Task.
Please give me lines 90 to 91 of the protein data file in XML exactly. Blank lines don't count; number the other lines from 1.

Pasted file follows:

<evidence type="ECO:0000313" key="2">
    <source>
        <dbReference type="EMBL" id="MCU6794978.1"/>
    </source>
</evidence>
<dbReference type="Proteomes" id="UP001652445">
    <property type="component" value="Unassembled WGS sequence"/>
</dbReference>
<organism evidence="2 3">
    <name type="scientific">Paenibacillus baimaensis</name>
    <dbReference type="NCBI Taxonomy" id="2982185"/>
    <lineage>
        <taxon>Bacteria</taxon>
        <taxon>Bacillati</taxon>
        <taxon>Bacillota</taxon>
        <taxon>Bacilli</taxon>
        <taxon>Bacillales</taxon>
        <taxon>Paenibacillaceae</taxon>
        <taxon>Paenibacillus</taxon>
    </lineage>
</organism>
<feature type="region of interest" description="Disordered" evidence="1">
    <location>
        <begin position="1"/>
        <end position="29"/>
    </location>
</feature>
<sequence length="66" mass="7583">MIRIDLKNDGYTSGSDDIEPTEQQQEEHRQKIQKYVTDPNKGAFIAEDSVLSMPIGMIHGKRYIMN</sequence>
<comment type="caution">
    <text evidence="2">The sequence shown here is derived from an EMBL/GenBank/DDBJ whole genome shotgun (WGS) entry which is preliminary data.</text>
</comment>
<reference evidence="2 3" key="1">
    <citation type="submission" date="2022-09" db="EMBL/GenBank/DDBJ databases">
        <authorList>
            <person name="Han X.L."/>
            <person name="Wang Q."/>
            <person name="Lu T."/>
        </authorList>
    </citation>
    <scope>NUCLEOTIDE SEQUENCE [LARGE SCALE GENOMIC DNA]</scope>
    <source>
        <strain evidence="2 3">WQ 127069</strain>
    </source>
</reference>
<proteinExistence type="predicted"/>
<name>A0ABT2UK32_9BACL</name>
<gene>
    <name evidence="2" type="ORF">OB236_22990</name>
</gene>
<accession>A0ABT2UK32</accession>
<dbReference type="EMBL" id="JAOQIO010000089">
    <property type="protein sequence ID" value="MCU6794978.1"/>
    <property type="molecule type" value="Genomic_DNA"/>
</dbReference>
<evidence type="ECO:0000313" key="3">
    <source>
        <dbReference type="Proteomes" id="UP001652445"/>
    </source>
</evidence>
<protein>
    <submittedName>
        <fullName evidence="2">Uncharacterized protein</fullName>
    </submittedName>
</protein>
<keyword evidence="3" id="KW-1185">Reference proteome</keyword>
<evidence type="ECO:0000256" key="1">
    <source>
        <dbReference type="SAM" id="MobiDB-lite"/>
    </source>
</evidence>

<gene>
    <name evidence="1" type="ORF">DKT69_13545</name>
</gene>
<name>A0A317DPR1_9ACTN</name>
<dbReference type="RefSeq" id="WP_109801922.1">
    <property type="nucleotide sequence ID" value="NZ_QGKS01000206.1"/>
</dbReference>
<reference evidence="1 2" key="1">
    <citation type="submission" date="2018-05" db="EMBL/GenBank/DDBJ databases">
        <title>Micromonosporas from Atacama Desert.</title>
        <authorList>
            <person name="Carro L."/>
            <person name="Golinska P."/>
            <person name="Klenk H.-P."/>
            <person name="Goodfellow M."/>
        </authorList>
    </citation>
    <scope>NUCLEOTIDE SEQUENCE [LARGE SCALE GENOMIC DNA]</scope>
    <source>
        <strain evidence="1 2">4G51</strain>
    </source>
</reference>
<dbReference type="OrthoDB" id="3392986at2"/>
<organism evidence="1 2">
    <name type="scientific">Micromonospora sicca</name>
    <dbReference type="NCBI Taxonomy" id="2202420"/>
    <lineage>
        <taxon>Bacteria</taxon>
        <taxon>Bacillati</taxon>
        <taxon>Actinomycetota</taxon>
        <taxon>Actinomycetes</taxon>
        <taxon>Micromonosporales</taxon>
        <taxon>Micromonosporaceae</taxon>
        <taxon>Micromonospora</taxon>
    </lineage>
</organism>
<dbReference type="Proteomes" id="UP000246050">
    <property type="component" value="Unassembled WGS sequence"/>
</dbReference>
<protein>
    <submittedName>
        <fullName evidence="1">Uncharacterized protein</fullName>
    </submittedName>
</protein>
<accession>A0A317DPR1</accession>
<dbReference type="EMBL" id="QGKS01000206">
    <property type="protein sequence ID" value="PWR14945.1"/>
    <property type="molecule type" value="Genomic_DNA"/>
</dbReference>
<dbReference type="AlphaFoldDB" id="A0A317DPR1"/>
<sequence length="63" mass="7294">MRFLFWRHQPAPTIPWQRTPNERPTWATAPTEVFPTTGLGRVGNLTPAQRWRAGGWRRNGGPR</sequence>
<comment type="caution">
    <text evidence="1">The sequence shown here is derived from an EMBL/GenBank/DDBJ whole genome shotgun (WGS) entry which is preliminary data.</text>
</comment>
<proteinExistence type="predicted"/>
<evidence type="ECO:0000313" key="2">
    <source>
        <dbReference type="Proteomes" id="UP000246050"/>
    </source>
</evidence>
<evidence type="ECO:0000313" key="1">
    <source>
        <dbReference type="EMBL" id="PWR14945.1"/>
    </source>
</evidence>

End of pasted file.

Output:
        <strain evidence="1 2">4G51</strain>
    </source>